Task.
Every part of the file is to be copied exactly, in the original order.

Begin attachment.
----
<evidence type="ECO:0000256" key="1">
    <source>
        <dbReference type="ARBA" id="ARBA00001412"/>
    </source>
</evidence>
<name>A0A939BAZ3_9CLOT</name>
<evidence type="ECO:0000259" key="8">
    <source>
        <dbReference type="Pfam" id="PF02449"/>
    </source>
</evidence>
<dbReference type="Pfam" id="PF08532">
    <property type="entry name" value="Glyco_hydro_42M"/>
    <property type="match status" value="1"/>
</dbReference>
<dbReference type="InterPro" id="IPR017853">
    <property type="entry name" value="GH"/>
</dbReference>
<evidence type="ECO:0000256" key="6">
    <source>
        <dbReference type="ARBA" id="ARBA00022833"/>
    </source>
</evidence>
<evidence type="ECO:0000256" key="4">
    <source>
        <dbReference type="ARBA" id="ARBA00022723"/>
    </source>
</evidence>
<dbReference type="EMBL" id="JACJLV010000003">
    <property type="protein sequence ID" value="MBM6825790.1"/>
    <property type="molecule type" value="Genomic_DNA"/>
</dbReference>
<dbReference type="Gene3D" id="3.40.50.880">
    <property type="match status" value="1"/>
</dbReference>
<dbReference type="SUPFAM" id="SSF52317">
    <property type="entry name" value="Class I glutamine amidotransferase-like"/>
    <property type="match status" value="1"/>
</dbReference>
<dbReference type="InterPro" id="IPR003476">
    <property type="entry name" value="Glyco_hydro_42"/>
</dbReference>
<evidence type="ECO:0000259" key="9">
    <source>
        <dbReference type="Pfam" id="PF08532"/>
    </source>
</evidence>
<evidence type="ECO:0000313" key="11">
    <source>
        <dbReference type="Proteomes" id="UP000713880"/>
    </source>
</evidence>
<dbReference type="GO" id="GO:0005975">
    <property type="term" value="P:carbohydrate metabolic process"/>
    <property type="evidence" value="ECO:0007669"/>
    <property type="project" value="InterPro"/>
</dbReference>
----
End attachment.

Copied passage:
<evidence type="ECO:0000256" key="1">
    <source>
        <dbReference type="ARBA" id="ARBA00001412"/>
    </source>
</evidence>
<name>A0A939BAZ3_9CLOT</name>
<evidence type="ECO:0000259" key="8">
    <source>
        <dbReference type="Pfam" id="PF02449"/>
    </source>
</evidence>
<dbReference type="Pfam" id="PF08532">
    <property type="entry name" value="Glyco_hydro_42M"/>
    <property type="match status" value="1"/>
</dbReference>
<dbReference type="InterPro" id="IPR017853">
    <property type="entry name" value="GH"/>
</dbReference>
<evidence type="ECO:0000256" key="6">
    <source>
        <dbReference type="ARBA" id="ARBA00022833"/>
    </source>
</evidence>
<evidence type="ECO:0000256" key="4">
    <source>
        <dbReference type="ARBA" id="ARBA00022723"/>
    </source>
</evidence>
<dbReference type="EMBL" id="JACJLV010000003">
    <property type="protein sequence ID" value="MBM6825790.1"/>
    <property type="molecule type" value="Genomic_DNA"/>
</dbReference>
<dbReference type="Gene3D" id="3.40.50.880">
    <property type="match status" value="1"/>
</dbReference>
<dbReference type="SUPFAM" id="SSF52317">
    <property type="entry name" value="Class I glutamine amidotransferase-like"/>
    <property type="match status" value="1"/>
</dbReference>
<dbReference type="InterPro" id="IPR003476">
    <property type="entry name" value="Glyco_hydro_42"/>
</dbReference>
<evidence type="ECO:0000259" key="9">
    <source>
        <dbReference type="Pfam" id="PF08532"/>
    </source>
</evidence>
<evidence type="ECO:0000313" key="11">
    <source>
        <dbReference type="Proteomes" id="UP000713880"/>
    </source>
</evidence>
<dbReference type="GO" id="GO:0005975">
    <property type="term" value="P:carbohydrate metabolic process"/>
    <property type="evidence" value="ECO:0007669"/>
    <property type="project" value="InterPro"/>
</dbReference>